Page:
Jews Should Stand Together

Jews today face many challenges.

Around the world the increase in antisemitism continues unabated. Across Europe and the United States and many other parts, it is not uncommon to find antisemitic graffiti on Jewish buildings and institutions. It is not uncommon to find Jews being attacked in the streets verbally and physically. It is not uncommon for Israel to be singled out and blamed for stoking conflicts in regional areas that have nothing to do with them.

There are so-called Jewish organisations like IfNotNow and Jewish Voice for Peace who actually advocate against the existence of our Jewish homeland, putting them in the same company as Jew haters like Congresswomen Rashida Tlaib and Ilhan Omar. There are also people like Peter Beinhart who writes stupid articles with titles like “How “Pro-Israel” Orthodoxy Keeps US Foreign Policymaking White.” These are the kind of Jews who are so desperate to be ‘accepted’ they’ll betray everything about themselves, only ultimately it won’t make a difference as they’ll still be targeted as Jews. Another perfect example is the J Street organisation who actually endorsed Rashida Tlaib originally – but later found out she wasn’t actually a great endorsement for the Jewish people. What a shocker…

Our continued existence always seems to lie on a knife edge. We have rampant assimilation and Jews marrying out the faith is very common, as many of them have lost their identity and see no value in remaining Jews.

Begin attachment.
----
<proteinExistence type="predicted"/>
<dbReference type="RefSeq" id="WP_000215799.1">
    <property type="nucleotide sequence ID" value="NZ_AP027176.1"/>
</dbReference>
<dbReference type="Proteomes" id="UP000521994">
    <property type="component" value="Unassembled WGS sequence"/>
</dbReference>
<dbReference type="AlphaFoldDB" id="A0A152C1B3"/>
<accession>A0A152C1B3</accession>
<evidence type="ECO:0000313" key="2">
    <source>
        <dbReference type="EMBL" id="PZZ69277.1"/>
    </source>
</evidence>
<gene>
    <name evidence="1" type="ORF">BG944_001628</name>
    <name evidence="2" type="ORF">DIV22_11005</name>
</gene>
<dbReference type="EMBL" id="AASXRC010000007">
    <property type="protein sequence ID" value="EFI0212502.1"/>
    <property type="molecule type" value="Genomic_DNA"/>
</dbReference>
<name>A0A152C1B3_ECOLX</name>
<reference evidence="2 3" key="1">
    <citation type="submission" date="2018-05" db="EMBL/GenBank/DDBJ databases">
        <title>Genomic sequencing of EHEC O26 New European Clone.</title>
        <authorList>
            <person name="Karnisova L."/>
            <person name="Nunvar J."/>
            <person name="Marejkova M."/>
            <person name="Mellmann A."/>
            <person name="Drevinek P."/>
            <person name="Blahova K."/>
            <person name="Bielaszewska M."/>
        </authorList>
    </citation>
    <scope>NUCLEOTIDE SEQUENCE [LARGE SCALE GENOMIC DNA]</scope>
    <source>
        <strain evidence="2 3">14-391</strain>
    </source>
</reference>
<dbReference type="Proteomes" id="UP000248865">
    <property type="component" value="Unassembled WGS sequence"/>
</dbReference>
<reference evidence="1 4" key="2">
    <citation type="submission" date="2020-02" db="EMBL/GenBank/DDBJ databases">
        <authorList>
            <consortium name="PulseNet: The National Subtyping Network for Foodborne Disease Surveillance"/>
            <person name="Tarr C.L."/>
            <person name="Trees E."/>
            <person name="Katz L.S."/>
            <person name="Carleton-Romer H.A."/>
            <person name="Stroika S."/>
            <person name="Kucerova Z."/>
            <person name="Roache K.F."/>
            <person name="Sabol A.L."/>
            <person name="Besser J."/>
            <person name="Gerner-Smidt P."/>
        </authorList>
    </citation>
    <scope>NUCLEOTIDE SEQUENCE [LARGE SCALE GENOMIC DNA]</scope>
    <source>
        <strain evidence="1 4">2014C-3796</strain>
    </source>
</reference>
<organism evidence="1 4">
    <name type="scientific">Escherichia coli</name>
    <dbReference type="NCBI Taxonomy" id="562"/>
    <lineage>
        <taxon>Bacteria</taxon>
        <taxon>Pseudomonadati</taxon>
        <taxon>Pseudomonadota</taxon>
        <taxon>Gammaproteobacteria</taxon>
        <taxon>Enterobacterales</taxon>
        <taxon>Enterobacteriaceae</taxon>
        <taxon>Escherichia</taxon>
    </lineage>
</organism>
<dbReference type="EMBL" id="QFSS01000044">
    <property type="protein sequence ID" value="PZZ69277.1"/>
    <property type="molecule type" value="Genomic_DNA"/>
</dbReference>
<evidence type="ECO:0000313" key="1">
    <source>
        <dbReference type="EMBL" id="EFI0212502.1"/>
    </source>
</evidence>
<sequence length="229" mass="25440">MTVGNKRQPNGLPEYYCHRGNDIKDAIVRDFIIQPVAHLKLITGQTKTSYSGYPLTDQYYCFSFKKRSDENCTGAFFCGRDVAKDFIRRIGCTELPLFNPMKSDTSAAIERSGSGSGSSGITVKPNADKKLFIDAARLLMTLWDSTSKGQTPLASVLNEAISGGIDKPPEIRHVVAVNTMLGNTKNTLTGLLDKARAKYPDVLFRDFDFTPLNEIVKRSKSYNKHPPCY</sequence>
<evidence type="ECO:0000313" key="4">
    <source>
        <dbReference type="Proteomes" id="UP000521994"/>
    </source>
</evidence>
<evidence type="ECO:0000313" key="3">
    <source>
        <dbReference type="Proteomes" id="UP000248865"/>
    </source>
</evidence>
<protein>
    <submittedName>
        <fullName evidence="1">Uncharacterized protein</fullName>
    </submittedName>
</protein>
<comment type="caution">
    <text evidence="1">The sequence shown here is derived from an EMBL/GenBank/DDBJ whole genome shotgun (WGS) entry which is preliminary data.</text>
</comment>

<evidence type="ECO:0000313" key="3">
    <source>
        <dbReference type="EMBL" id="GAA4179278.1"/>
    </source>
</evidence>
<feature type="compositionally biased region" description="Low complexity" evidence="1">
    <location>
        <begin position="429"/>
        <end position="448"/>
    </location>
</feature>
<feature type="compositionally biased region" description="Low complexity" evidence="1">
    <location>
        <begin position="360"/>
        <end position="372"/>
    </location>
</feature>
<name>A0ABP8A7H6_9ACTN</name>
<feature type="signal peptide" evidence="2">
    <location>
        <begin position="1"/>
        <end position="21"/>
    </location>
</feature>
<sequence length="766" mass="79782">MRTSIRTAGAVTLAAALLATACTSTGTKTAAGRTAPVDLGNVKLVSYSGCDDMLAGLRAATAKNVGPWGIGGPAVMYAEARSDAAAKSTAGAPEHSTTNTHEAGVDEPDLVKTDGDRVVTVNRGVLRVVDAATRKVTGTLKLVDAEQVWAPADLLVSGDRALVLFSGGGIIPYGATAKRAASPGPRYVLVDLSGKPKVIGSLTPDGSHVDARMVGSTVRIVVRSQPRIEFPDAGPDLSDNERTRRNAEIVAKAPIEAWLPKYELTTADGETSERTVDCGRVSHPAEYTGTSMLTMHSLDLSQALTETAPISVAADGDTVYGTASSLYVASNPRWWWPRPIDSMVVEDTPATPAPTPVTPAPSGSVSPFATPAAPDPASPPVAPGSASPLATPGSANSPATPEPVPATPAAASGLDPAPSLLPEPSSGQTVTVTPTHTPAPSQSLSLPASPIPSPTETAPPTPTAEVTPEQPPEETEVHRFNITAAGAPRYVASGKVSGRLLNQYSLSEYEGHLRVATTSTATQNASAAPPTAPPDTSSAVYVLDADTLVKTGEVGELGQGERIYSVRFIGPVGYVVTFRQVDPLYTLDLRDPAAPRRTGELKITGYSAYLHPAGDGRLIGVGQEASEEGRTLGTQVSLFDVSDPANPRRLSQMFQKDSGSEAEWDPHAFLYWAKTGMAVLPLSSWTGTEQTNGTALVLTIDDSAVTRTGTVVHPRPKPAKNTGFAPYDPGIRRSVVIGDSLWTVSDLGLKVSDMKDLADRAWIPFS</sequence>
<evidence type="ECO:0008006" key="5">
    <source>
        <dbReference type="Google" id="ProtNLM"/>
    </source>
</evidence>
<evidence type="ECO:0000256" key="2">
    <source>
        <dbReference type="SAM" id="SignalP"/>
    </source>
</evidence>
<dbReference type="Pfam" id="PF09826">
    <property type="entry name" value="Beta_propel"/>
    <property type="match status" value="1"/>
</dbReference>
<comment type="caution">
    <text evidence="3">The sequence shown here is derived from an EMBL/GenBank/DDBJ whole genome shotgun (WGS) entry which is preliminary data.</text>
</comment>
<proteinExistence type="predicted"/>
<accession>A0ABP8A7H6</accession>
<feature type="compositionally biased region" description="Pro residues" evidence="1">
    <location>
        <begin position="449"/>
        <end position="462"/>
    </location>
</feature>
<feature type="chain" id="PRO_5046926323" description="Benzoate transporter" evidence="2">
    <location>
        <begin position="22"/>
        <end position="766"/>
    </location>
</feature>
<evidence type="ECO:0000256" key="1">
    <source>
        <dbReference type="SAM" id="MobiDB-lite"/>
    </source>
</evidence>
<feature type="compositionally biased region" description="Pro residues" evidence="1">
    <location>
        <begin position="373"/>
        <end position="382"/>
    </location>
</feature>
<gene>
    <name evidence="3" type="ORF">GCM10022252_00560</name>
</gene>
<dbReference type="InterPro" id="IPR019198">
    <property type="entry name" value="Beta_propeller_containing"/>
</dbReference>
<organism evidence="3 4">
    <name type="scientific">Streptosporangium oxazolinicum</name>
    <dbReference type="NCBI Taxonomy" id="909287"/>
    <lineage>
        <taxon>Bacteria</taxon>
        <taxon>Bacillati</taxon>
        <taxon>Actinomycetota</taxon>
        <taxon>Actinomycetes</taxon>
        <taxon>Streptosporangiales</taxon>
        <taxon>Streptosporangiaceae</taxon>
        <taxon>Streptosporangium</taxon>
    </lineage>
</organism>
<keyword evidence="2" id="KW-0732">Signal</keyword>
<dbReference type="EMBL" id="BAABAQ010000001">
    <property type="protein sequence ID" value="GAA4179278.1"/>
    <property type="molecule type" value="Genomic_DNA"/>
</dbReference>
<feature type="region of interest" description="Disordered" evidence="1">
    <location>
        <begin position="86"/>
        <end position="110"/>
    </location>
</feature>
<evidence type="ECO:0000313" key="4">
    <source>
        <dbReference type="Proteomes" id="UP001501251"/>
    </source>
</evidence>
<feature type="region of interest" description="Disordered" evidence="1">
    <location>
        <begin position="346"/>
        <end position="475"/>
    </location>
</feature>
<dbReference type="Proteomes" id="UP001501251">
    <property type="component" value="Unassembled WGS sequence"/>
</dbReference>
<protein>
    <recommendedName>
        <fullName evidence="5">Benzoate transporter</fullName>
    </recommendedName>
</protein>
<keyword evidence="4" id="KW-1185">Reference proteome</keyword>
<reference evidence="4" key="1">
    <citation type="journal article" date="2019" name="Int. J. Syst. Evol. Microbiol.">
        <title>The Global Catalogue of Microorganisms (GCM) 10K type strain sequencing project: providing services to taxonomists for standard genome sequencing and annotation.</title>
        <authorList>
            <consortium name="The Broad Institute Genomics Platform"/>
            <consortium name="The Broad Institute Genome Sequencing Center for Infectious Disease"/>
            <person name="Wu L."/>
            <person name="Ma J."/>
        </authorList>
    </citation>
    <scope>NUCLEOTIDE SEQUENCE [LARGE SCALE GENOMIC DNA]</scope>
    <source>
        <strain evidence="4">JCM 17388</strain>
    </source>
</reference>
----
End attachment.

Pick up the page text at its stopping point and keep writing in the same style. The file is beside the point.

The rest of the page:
There are also the usual suspects, of course, those who want to destroy our physical selves – the Islamic fascists, the white power supremacists who would like nothing more than a world without Jews or Israel.

And there are those who wish to destroy our spiritual selves like some Christian missionaries who love to celebrate the Jewish holidays as if it’s their own – yet are always trying to push through their agenda of trying to make us accept Jesus to ‘complete’ us. It is a great tragedy that they operate in Israel in growing numbers, praying on the vulnerable.

And we can’t forget the liberal fascists who are so liberal that anyone who has a different opinion to them are labelled ‘Nazis.’ The ideal of Jews being proud of their heritage and standing up for their history and nationhood and country – is something that shocks them to the core and cannot be allowed!

Then there is the cultural appropriation that many people feel at ease to do against Jews, but no one else. For instance if you dress up in a Native American garb and you aren’t a Native American, you will be publically castigated for cultural appropriation. And if you wear a Korean dress and you aren’t Korean, you will be vilified in social media for being culturally insensitive.

However, when it comes to Jews, there is no problem at all. Kamala Harris, who is not Jewish, feels at absolute liberty to speak about Tikkun Olam and Hanukkah as a festival of joy as if she’s an authority on the matter. She isn’t and just because she married a Jew, who is part of the assimilation problem, doesn’t make her one. I find that offensive – but does anyone care about my feelings?